With over two decades of experience as an instructor, Eva Brandys is the Founder and Director of Park Cities School of Music & Lakewood Conservatory of Fine Arts in Dallas, Texas. Read on for her expert advice to help you decide when the time is right for music lessons, which lessons to choose and what instrument may be the best choice for your child.
Is my child old enough?1 of 7
When a kid's curious taps on the piano keys turn to true budding interest, a parent can usually tell. But how old is old enough to start studying an instrument in earnest?
"Generally, it is recommended for a child to start music classes at an early age," says Brandys. She goes on to explain that, while a mature three- or four-year-old may be ready to sit still and pay attention for the duration of a lesson, an energetic seven-year-old may not. When it comes to string, brass and woodwind instruments, parents should also consider whether a child is ready to take on the responsibility of basic care and cleaning that those instruments require.
Private or group lessons?2 of 7
Private and group music lessons each offer a unique set of benefits. Through private lessons, a child can receive more one-on-one attention and the opportunity for customized lessons plans. They may be the best choice for a child who shows a great deal of interest or talent.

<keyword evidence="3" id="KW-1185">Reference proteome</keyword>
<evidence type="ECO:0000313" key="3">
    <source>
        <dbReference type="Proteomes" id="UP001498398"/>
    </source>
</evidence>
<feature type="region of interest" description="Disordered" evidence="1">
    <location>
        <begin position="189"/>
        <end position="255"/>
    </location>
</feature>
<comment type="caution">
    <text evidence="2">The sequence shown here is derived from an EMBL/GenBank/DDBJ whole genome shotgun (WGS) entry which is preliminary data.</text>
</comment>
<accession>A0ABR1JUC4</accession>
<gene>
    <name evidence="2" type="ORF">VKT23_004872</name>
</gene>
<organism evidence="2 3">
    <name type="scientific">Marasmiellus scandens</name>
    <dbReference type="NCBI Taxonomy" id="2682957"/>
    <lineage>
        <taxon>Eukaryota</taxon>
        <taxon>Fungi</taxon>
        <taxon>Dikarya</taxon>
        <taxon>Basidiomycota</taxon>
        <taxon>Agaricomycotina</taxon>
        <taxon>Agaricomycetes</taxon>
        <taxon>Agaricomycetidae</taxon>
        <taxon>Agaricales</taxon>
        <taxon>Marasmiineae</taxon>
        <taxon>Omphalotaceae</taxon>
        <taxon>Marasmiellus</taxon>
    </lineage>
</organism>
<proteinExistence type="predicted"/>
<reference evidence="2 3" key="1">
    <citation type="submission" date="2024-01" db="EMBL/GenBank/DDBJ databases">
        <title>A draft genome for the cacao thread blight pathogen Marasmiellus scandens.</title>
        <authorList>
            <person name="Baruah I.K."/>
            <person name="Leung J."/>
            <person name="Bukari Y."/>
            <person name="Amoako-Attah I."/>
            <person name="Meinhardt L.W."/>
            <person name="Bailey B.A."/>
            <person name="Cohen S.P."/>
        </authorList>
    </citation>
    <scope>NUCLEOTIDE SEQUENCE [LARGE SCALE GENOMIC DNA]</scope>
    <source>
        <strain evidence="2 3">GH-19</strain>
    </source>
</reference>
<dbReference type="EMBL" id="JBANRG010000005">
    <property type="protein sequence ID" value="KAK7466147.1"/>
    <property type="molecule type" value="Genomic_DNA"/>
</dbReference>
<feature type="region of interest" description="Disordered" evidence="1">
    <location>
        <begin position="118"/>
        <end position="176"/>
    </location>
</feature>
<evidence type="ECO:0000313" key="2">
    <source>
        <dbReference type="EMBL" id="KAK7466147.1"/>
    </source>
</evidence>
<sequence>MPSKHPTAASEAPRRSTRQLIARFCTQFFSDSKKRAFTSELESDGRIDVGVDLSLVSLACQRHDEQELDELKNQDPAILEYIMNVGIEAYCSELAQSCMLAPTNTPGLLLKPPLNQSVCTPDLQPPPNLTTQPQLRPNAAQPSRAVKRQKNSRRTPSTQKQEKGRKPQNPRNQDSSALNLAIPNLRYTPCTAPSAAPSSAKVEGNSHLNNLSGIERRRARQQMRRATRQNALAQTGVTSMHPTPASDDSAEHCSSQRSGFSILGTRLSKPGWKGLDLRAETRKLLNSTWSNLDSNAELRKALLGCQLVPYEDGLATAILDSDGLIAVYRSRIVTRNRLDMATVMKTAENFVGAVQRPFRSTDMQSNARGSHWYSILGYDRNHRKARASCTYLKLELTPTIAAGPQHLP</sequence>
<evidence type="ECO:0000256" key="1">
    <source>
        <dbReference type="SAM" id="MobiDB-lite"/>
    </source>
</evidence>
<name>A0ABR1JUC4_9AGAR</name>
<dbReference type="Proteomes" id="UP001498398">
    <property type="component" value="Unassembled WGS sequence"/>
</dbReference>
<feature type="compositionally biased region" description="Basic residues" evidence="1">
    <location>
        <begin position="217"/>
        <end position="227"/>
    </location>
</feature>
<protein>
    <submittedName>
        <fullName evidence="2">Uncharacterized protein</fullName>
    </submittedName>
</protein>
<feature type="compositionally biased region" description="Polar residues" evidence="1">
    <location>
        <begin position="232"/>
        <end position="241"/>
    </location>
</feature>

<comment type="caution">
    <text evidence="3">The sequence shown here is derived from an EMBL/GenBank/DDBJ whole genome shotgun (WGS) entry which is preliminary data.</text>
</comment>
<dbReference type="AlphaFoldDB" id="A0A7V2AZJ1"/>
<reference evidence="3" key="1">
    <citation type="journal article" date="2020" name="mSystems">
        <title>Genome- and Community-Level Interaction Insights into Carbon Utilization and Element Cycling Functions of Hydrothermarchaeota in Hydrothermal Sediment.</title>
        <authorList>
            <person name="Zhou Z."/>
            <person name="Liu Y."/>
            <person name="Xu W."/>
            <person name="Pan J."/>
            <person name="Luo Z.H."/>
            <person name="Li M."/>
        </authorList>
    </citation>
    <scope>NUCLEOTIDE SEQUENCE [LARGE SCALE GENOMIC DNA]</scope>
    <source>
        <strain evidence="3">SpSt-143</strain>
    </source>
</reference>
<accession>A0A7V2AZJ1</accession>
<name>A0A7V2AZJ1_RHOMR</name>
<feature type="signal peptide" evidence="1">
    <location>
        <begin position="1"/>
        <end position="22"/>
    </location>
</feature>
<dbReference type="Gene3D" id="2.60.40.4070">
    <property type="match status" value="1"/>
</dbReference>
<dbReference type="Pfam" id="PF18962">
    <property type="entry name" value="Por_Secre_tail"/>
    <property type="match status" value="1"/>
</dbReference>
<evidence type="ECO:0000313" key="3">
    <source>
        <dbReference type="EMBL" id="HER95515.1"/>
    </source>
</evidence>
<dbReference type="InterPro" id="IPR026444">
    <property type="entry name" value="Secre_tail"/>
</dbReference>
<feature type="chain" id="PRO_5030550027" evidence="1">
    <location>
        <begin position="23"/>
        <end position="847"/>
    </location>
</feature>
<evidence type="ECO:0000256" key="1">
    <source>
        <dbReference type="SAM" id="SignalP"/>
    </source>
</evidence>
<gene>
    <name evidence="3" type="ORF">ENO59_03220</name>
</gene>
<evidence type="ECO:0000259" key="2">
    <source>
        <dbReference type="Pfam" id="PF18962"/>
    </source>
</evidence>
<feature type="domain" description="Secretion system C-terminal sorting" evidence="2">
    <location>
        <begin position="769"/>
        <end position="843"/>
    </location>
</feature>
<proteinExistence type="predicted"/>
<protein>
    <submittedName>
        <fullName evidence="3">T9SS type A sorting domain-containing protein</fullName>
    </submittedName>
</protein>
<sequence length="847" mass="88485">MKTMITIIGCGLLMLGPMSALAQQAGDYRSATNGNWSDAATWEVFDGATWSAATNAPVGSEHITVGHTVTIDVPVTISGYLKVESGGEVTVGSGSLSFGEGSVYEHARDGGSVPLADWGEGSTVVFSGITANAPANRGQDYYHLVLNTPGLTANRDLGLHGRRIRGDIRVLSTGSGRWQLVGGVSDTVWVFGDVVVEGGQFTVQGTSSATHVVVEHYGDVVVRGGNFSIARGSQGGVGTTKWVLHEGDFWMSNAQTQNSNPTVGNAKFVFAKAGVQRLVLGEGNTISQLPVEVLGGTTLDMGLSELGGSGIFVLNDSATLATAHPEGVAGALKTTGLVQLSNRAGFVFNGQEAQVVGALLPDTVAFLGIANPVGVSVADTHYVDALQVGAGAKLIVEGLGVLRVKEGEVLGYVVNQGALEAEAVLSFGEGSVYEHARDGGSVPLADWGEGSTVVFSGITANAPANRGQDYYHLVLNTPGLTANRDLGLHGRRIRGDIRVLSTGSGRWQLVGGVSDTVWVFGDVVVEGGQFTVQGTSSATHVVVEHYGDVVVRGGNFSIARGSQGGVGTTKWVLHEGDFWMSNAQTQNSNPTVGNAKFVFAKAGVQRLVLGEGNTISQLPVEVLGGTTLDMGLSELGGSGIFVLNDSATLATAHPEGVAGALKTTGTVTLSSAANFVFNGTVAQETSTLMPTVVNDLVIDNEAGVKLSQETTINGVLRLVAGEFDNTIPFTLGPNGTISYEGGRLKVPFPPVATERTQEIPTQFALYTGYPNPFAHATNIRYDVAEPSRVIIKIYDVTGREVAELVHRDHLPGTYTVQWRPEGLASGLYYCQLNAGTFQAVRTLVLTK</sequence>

Alternately, group lessons add the element of social interaction, and many kids are also motivated by learning alongside their peers. Financially, group lessons are often more affordable than private.
Is there time in your schedule?3 of 7
Next, take a careful look at your family's calendar to determine if there is, indeed, enough time each week to devote to music lessons. According to Brandys, parents should plan on 45 minutes to one hour per week for the lessons themselves (plus time for transportation) and up to an additional hour for practice–if not more. "Practice is one of the most important aspects of a young musician's success," she says.
Which instrument is right for my child?4 of 7
When you're ready to help your budding musician choose just the right instrument, personality comes into play, as well as age. Brandys, a pianist herself, recommends the piano for introverts or for kids who like to work independently. Children who are more outgoing will likely enjoy instruments that offer the opportunity to play in an orchestra or symphony setting as their studies progress.
For the best age to start learning an instrument, the following basic guidelines apply. Keep in mind, however, that all kids are different, and personality and maturity are important factors.
- Violin & Cello: Age 3 to 4
- Piano: Age 4 to 5
- Guitar: Age 5
- Woodwinds & Brass: Age 10 and up
When to say "when?"5 of 7
"The most important part of any lesson is for the child to nurture an interest that can develop into a love and passion for music," Brandys says. If you sense, or if your child tells you, they aren't connecting with their teacher or enjoying the instrument they selected, it could be time to make a change. Try visiting with new teachers or exploring another instrument first. In some cases, it may even be best to hold off and revisit music lessons in another year or two.
Find the best music lessons near you!6 of 7
Now that you have asked–and answered–all the right questions, it's time to choose the best music lessons for your kid. ACTIVEkids.com has you covered!